Post Road Magazine #22


Stacy Carlson

When you open this volume, Calvino harnesses you to a cobweb filament and casts you into the ether. He utilizes the pull of the moon, the energy of subatomic particles, the speed of Mercury's winged sandals,

Leonardo da Vinci's eloquent doodles, and the works of writers from Ovid to Georges Perec to steer you across the terrain of his mind. His thematic map? Those qualities of literature, thought, and life that he deemed most useful for the next millennium: lightness, quickness, exactitude, visibility, and multiplicity. And now that we are firmly here, his memos have taken on an added dimension: they are eerily prescient and hugely comforting.

Calvino wrote the memos in 1985 as lectures to be given at Harvard, but he died before he could present them to the world. According to an introductory note written by his widow, originally there were to be eight memos. Calvino would have called the sixth one "Consistency." The seventh remains a mystery, but he'd given the eighth the title "Sul cominciare e sul finire" (On the beginning and ending [of novels]). Many times, as I've struggled with either the excruciating lightness of the blank page or the crushing weight of a manuscript that needs an ending, I've wondered what Calvino would have conjured on the subject of these two confounding novelistic aspects. I usually come up with some bit of insight myself, some idea guided by Calvino's shimmering lucidity and fractal-like logic, that helps me along, so I have benefited even from the potentiality of that absent memo.

In the foreword, Calvino poses the question that has become so familiar to our post-millennial ears: what will become of books in the "socalled post-industrial era of technology"? Like many others, I have devoured blog posts and (mostly online) news columns trying to find an answer to this question. I cling to my love of physical books even as I become a technovore. But at the end of the day, I return to the page in Six Memos where Calvino writes simply, "My confidence in the future of literature consists in the knowledge that there are things that only literature can give us, by means specific to it." And in the memos that follow, he hands us an intricate, brilliant, loving compendium of those characteristics and peculiarities of literature that he most values, and he convinces us they are here to stay because they are also essential human qualities.

In the first memo, Calvino describes his quality of lightness as the lightness of thoughtfulness, not frivolity. It is a lightness that contains the dark chaos of the world (think of Perseus riding the winds to conquer

Medusa the petrifier). He quotes Paul Valéry: "One should be light like a bird, and not like a feather." As a novelist, this quality has become a beloved reference point, not only as a guiding principle, but as a comfort when the undertaking becomes heavy. Later Calvino alights on an unexpected point in his constellation of lightness: computer science. "The second industrial revolution, unlike the first, does not present us with such crushing images as rolling mills and molten steel, but with 'bits' in the flow of information traveling along circuits in the form of electronic impulses. The iron machines still exist, but they obey the orders of weightless bits." If, as Calvino suggested at the beginning, the digitization of literature does not equal its demise, and the lightness of all those zeros and ones is something valuable, even beautiful, could I embrace electronic books over traditional paper ones? The jury's still out on that one, but Calvino opens the door, and I'm not shutting my eyes against what I see on the other side.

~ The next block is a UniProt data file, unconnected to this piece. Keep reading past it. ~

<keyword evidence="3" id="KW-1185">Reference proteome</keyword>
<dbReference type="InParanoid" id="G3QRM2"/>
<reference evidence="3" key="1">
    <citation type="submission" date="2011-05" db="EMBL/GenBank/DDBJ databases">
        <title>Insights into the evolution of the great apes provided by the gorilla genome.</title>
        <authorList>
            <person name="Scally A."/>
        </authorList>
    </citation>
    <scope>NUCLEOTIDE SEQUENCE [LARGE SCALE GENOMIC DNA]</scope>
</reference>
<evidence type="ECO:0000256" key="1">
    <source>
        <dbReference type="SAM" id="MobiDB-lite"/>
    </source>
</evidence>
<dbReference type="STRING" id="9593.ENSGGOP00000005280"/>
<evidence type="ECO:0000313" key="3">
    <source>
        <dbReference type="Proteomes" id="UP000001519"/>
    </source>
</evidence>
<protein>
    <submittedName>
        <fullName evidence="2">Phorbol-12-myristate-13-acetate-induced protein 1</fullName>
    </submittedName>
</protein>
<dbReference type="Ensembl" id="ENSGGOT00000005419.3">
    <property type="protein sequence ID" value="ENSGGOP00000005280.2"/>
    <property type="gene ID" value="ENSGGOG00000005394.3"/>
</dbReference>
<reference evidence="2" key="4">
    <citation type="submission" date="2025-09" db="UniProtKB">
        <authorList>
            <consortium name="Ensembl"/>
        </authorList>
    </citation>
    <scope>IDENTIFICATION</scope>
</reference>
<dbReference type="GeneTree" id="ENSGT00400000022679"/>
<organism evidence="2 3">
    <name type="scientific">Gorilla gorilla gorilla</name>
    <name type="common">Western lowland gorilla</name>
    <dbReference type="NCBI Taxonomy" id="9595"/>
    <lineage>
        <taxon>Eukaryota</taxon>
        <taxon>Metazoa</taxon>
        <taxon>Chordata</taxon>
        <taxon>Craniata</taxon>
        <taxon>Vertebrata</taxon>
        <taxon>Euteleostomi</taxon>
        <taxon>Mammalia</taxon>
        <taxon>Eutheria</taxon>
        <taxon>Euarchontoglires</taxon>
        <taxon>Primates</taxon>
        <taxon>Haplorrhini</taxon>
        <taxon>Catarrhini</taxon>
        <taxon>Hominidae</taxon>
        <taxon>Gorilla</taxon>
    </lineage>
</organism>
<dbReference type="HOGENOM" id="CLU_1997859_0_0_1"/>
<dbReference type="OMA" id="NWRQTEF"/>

In each of his memos, Calvino takes us on a wild ride to the edge of the universe where a meteor shower of ideas dazzles our minds. Before we are completely overwhelmed, he escorts us swiftly back to a crystalline point. Quickness: the treatment of time in narrative, including the repetitions of folktale. Economy of expression, as well as its opposite as told by Scheherazade. The value of short literary forms (but don't forget the value of digression!). Exactitude: literature as the antidote to the plague of vague and clumsy language currently rampant in the world. Visibility: Dante's visions, the visual imagination and its importance to literature, and the sources of Calvino's own wellspring of images. Multiplicity: the encyclopedic novels of the twentieth century (Proust, Flaubert, Perec) as complete systems of knowledge and the inevitable pointer toward our new age, in which "we can no longer think in terms of totality that is not potential, conjectural, and manifold."

In this slender volume, Calvino achieves an immense range of things. It is a book on craft, a framework for gracefully meeting the challenges of a heavy world, and a tremendous open love letter to literature and writers that culminates in a final challenge: "Literature remains alive only if we set ourselves immeasurable goals, far beyond all hope of achievement. Only if poets and writers set themselves tasks that no one else dares imagine will literature continue to have a function."

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